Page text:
CODY: Terry Knickerbocker, how are you?
TERRY: Great, great Cody and how are you doing today?
CODY: I’m really excited to have this conversation.
TERRY: Me too.
CODY: We owe a big thank you to Brian Levenson for introducing us.
TERRY: Absolutely, what a sweet guy he is.
CODY: Absolutely, and if you haven’t listened to his podcast and you listen to mine, you’ll get a lot out of it as well. So, I’ll link to that in the show notes. But. Really excited, we’re going to talk about coaching actors. So, I want to ask you about the artistry of coaching actors and the reason I want to do that is – I got to spend some time with the guys at Cirque du Soleil earlier in the year. I’ve spent a lot of time personally studying stand-up comedy for my own development in terms of message delivery. And that’s kinda really piqued my interest in the nuances of performing and this has been your world for quite some time. You’re very accomplished in your own right. So just tell me: what is the artistry of coaching actors in your world?
TERRY: Well it really helps if they’re good.
CODY: Haha same as in sports.
TERRY: You know, I mean you can have a great coach and not a great performer and I can’t put the acting into them. What I try to do is understand the material. So, it’s very important for me to read the script and bring my understanding of story and structure and what is the role of that character that they’re playing in the story so that they can stay in that lane and really be clear about that lane. And then help on the simplest level for them to make that performance simple, moving, something that honors the writer of the story and also honors them as individual actors and artists as well. And just to make it better, to make it detailed, to make it interesting.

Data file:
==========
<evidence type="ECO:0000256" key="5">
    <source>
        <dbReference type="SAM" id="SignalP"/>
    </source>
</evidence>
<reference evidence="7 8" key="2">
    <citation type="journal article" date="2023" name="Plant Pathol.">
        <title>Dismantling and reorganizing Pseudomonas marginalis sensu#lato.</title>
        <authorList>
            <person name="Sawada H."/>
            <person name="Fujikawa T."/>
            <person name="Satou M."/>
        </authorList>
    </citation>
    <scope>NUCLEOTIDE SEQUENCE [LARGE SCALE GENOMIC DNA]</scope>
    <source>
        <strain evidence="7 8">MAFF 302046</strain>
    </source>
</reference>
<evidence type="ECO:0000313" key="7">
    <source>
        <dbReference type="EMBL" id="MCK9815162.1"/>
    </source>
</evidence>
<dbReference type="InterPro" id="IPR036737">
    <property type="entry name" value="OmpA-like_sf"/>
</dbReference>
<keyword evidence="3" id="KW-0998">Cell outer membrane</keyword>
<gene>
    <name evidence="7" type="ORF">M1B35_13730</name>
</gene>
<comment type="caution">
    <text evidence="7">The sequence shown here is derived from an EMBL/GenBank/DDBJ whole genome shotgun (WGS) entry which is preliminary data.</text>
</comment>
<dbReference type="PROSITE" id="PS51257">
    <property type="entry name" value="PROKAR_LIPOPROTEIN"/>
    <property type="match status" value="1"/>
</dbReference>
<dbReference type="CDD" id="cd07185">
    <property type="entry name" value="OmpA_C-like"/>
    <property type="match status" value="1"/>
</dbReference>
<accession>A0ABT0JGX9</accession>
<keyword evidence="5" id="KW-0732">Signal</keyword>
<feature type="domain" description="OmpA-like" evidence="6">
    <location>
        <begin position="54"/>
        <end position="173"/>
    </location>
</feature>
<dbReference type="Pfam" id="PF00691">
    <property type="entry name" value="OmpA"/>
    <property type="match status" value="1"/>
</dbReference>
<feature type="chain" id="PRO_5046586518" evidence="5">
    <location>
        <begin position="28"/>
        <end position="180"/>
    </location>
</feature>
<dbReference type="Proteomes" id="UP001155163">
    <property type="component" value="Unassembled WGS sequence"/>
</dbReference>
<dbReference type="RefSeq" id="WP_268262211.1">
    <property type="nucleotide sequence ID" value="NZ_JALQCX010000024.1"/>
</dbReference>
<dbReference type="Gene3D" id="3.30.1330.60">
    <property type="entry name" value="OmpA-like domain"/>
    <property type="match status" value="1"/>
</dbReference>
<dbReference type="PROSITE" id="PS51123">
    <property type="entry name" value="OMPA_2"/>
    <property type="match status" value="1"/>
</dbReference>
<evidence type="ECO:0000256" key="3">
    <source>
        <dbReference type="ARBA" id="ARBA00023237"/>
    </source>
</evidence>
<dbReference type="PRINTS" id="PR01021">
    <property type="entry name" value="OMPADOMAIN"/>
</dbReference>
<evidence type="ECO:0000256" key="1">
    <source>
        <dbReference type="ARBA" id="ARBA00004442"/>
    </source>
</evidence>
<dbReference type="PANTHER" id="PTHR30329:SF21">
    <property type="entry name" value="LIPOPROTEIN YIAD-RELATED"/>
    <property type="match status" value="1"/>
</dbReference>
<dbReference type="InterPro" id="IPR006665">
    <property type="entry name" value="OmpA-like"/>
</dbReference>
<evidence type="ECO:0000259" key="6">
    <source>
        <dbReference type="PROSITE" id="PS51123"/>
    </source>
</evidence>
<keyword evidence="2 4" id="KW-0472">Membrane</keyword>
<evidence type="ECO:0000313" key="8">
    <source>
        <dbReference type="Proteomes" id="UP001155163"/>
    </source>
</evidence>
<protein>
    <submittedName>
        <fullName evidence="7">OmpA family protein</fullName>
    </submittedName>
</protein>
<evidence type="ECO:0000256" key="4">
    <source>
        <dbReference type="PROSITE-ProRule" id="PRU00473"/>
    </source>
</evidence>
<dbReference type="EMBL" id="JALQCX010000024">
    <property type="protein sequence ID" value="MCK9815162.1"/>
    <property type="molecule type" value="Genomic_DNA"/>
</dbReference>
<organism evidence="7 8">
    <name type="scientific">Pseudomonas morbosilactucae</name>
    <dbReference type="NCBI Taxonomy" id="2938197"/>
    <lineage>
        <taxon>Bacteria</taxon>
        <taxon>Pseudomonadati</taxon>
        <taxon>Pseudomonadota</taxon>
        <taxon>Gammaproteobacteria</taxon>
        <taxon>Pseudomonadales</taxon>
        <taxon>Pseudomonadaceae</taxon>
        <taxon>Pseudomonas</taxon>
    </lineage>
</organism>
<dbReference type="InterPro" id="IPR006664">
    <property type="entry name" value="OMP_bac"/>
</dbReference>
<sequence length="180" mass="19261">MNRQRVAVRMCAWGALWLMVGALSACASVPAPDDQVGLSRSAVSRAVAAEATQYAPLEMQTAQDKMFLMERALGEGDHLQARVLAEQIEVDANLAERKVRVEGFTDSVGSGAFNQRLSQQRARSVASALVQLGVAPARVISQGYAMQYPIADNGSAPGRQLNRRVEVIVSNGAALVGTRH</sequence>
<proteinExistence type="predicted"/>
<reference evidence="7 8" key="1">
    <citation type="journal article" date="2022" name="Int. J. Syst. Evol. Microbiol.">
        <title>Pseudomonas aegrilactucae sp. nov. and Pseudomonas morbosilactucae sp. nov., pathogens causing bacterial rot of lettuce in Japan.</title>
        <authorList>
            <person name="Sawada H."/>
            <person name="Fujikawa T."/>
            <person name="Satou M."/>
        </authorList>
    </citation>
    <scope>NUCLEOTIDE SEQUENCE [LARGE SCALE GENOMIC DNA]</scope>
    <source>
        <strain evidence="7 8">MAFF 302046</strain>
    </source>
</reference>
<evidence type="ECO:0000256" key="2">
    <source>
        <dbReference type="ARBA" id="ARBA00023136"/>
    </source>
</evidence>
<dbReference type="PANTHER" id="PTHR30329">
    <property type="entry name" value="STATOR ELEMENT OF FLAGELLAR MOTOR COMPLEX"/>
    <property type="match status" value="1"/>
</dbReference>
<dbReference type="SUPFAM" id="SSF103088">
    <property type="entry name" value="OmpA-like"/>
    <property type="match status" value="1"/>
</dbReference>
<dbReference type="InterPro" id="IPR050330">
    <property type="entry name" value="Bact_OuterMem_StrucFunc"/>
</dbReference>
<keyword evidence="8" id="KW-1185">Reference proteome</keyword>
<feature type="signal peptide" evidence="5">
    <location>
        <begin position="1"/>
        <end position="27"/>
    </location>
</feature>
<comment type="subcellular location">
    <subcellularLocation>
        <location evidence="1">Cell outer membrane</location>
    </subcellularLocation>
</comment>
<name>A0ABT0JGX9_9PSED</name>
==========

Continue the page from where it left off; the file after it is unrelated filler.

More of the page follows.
CODY: So I’ll back up and I know I threw you into the fire there a little bit. But, tell us about that process. So, actors come to you when they have a role. They have the script and you’re kinda involved in the character development with them one on one. Would that be fair to say?
TERRY: Yes. Yeah, and it helps if they have ideas. If it all has to come from me and I’m spoon-feeding them…I can do that but it’s not as much fun.
TERRY: It’s better when we are collaborating like….Like one of the guys I’ve worked with the most is a wonderful actor named Sam Rockwell who you may know from Three Billboards Outside Ebbing, Missouri; he won an Oscar for that. And he was recently in the Bob Fosse, Gwen Verdon thing with Michelle Williams. He’s done… I don’t know what a hundred movies. Jojo Rabbit he was just in. Richard Jewell with Clint Eastwood. Sam is full of ideas and I’m full of ideas. So it’s….When we work together (and we have been working together for 28 years now), It’s kinda like playing jazz together. We have…we’ve come up with a language of work that has a nice flow to it. And it goes well and we get a lot accomplished.
CODY: And, so let’s talk about that a little bit ‘cause I’m big on language development. And you know, again, my realm is two-fold in the team dynamic of it as well as the individual one-on-one coaching. But, I’m big on that language. So, talk us through that process. So as you’re kind of going through developing these characters with these people and meshing your ideas with there’s like, what does your language actually look like? Like, what would be some examples? Like how would you challenge each other as an example?
TERRY: Um, haha, challenging each other. You know, that’s a delicate thing; you get a lot of egos with uh, especially you know some actors can be… I like to challenge, but I like to sort of camouflage that in the form of an invitation.
CODY: Haha, Right.